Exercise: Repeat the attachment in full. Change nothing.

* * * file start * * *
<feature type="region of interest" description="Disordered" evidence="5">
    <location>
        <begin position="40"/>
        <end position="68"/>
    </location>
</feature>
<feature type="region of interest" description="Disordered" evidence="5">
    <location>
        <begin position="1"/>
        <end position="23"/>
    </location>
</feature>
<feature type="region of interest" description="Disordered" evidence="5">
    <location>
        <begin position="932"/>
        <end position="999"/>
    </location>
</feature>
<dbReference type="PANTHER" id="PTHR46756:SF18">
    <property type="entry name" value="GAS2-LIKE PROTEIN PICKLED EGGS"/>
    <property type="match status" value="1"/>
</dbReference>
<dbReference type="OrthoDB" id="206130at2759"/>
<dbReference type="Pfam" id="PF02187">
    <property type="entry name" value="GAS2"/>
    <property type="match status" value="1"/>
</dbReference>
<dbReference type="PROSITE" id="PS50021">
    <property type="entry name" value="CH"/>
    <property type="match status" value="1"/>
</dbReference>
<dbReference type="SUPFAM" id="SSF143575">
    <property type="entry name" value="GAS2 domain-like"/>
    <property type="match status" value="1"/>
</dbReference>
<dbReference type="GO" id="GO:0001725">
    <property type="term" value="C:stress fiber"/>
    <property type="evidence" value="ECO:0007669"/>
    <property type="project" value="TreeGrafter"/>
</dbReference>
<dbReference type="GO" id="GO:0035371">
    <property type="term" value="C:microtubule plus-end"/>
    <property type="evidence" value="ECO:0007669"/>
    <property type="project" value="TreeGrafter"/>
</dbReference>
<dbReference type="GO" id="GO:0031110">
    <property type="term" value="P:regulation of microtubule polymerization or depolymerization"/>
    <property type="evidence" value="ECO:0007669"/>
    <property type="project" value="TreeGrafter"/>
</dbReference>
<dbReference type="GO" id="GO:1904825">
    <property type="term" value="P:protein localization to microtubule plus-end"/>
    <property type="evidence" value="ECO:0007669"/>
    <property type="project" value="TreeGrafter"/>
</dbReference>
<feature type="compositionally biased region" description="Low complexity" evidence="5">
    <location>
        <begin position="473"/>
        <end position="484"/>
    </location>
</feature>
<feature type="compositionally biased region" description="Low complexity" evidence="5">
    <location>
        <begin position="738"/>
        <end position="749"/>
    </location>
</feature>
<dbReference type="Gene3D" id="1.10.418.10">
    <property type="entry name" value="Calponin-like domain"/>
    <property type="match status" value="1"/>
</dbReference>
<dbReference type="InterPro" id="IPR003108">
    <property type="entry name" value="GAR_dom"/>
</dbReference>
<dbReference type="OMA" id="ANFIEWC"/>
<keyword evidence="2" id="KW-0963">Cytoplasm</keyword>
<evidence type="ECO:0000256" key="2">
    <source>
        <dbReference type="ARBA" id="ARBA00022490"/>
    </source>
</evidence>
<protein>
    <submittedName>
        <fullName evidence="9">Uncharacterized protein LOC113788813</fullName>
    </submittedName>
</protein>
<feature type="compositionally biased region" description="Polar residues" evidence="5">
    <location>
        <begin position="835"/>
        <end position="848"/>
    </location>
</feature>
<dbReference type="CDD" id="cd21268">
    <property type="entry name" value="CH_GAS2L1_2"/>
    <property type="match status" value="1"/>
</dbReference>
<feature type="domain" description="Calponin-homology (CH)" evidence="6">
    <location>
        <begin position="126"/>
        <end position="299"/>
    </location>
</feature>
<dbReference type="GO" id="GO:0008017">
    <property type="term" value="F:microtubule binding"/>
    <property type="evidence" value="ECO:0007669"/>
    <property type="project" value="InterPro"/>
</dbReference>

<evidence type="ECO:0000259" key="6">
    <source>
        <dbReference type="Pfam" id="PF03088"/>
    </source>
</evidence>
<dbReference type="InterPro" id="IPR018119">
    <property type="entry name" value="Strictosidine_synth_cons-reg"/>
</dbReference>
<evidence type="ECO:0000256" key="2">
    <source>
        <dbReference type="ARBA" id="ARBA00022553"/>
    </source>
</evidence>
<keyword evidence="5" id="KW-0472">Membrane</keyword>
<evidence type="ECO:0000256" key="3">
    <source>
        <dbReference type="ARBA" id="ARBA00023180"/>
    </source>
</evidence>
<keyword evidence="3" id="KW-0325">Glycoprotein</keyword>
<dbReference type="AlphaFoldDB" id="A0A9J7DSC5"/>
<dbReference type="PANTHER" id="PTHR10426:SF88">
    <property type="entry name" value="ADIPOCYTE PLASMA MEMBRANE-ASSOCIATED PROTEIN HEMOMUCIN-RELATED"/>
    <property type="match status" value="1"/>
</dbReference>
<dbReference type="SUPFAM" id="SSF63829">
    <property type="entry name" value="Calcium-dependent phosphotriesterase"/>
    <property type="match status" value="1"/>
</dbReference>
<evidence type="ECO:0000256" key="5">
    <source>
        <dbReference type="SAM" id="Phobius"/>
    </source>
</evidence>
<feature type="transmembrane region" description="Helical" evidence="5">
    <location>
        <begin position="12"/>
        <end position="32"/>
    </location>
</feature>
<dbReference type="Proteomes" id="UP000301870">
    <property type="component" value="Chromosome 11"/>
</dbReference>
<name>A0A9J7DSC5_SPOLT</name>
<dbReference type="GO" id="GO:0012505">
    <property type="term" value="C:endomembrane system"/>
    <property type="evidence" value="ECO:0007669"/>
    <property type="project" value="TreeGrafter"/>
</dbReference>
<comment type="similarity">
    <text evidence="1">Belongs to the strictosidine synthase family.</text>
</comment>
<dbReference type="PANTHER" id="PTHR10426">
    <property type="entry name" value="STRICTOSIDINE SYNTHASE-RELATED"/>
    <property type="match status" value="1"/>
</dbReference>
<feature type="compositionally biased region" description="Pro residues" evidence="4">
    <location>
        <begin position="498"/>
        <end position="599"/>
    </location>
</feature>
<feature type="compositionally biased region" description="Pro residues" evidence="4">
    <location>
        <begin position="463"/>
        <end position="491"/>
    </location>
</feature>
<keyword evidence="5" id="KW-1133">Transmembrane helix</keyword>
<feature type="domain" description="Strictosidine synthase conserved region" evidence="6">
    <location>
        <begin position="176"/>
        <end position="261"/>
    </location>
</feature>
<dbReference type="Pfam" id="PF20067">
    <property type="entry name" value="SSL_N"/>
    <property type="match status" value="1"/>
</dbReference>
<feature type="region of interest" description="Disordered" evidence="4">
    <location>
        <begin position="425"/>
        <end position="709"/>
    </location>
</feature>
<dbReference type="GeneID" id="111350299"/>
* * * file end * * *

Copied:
<feature type="region of interest" description="Disordered" evidence="5">
    <location>
        <begin position="40"/>
        <end position="68"/>
    </location>
</feature>
<feature type="region of interest" description="Disordered" evidence="5">
    <location>
        <begin position="1"/>
        <end position="23"/>
    </location>
</feature>
<feature type="region of interest" description="Disordered" evidence="5">
    <location>
        <begin position="932"/>
        <end position="999"/>
    </location>
</feature>
<dbReference type="PANTHER" id="PTHR46756:SF18">
    <property type="entry name" value="GAS2-LIKE PROTEIN PICKLED EGGS"/>
    <property type="match status" value="1"/>
</dbReference>
<dbReference type="OrthoDB" id="206130at2759"/>
<dbReference type="Pfam" id="PF02187">
    <property type="entry name" value="GAS2"/>
    <property type="match status" value="1"/>
</dbReference>
<dbReference type="PROSITE" id="PS50021">
    <property type="entry name" value="CH"/>
    <property type="match status" value="1"/>
</dbReference>
<dbReference type="SUPFAM" id="SSF143575">
    <property type="entry name" value="GAS2 domain-like"/>
    <property type="match status" value="1"/>
</dbReference>
<dbReference type="GO" id="GO:0001725">
    <property type="term" value="C:stress fiber"/>
    <property type="evidence" value="ECO:0007669"/>
    <property type="project" value="TreeGrafter"/>
</dbReference>
<dbReference type="GO" id="GO:0035371">
    <property type="term" value="C:microtubule plus-end"/>
    <property type="evidence" value="ECO:0007669"/>
    <property type="project" value="TreeGrafter"/>
</dbReference>
<dbReference type="GO" id="GO:0031110">
    <property type="term" value="P:regulation of microtubule polymerization or depolymerization"/>
    <property type="evidence" value="ECO:0007669"/>
    <property type="project" value="TreeGrafter"/>
</dbReference>
<dbReference type="GO" id="GO:1904825">
    <property type="term" value="P:protein localization to microtubule plus-end"/>
    <property type="evidence" value="ECO:0007669"/>
    <property type="project" value="TreeGrafter"/>
</dbReference>
<feature type="compositionally biased region" description="Low complexity" evidence="5">
    <location>
        <begin position="473"/>
        <end position="484"/>
    </location>
</feature>
<feature type="compositionally biased region" description="Low complexity" evidence="5">
    <location>
        <begin position="738"/>
        <end position="749"/>
    </location>
</feature>
<dbReference type="Gene3D" id="1.10.418.10">
    <property type="entry name" value="Calponin-like domain"/>
    <property type="match status" value="1"/>
</dbReference>
<dbReference type="InterPro" id="IPR003108">
    <property type="entry name" value="GAR_dom"/>
</dbReference>
<dbReference type="OMA" id="ANFIEWC"/>
<keyword evidence="2" id="KW-0963">Cytoplasm</keyword>
<evidence type="ECO:0000256" key="2">
    <source>
        <dbReference type="ARBA" id="ARBA00022490"/>
    </source>
</evidence>
<protein>
    <submittedName>
        <fullName evidence="9">Uncharacterized protein LOC113788813</fullName>
    </submittedName>
</protein>
<feature type="compositionally biased region" description="Polar residues" evidence="5">
    <location>
        <begin position="835"/>
        <end position="848"/>
    </location>
</feature>
<dbReference type="CDD" id="cd21268">
    <property type="entry name" value="CH_GAS2L1_2"/>
    <property type="match status" value="1"/>
</dbReference>
<feature type="domain" description="Calponin-homology (CH)" evidence="6">
    <location>
        <begin position="126"/>
        <end position="299"/>
    </location>
</feature>
<dbReference type="GO" id="GO:0008017">
    <property type="term" value="F:microtubule binding"/>
    <property type="evidence" value="ECO:0007669"/>
    <property type="project" value="InterPro"/>
</dbReference>

<evidence type="ECO:0000259" key="6">
    <source>
        <dbReference type="Pfam" id="PF03088"/>
    </source>
</evidence>
<dbReference type="InterPro" id="IPR018119">
    <property type="entry name" value="Strictosidine_synth_cons-reg"/>
</dbReference>
<evidence type="ECO:0000256" key="2">
    <source>
        <dbReference type="ARBA" id="ARBA00022553"/>
    </source>
</evidence>
<keyword evidence="5" id="KW-0472">Membrane</keyword>
<evidence type="ECO:0000256" key="3">
    <source>
        <dbReference type="ARBA" id="ARBA00023180"/>
    </source>
</evidence>
<keyword evidence="3" id="KW-0325">Glycoprotein</keyword>
<dbReference type="AlphaFoldDB" id="A0A9J7DSC5"/>
<dbReference type="PANTHER" id="PTHR10426:SF88">
    <property type="entry name" value="ADIPOCYTE PLASMA MEMBRANE-ASSOCIATED PROTEIN HEMOMUCIN-RELATED"/>
    <property type="match status" value="1"/>
</dbReference>
<dbReference type="SUPFAM" id="SSF63829">
    <property type="entry name" value="Calcium-dependent phosphotriesterase"/>
    <property type="match status" value="1"/>
</dbReference>
<evidence type="ECO:0000256" key="5">
    <source>
        <dbReference type="SAM" id="Phobius"/>
    </source>
</evidence>
<feature type="transmembrane region" description="Helical" evidence="5">
    <location>
        <begin position="12"/>
        <end position="32"/>
    </location>
</feature>
<dbReference type="Proteomes" id="UP000301870">
    <property type="component" value="Chromosome 11"/>
</dbReference>
<name>A0A9J7DSC5_SPOLT</name>
<dbReference type="GO" id="GO:0012505">
    <property type="term" value="C:endomembrane system"/>
    <property type="evidence" value="ECO:0007669"/>
    <property type="project" value="TreeGrafter"/>
</dbReference>
<comment type="similarity">
    <text evidence="1">Belongs to the strictosidine synthase family.</text>
</comment>
<dbReference type="PANTHER" id="PTHR10426">
    <property type="entry name" value="STRICTOSIDINE SYNTHASE-RELATED"/>
    <property type="match status" value="1"/>
</dbReference>
<feature type="compositionally biased region" description="Pro residues" evidence="4">
    <location>
        <begin position="498"/>
        <end position="599"/>
    </location>
</feature>
<feature type="compositionally biased region" description="Pro residues" evidence="4">
    <location>
        <begin position="463"/>
        <end position="491"/>
    </location>
</feature>
<keyword evidence="5" id="KW-1133">Transmembrane helix</keyword>
<feature type="domain" description="Strictosidine synthase conserved region" evidence="6">
    <location>
        <begin position="176"/>
        <end position="261"/>
    </location>
</feature>
<dbReference type="Pfam" id="PF20067">
    <property type="entry name" value="SSL_N"/>
    <property type="match status" value="1"/>
</dbReference>
<feature type="region of interest" description="Disordered" evidence="4">
    <location>
        <begin position="425"/>
        <end position="709"/>
    </location>
</feature>
<dbReference type="GeneID" id="111350299"/>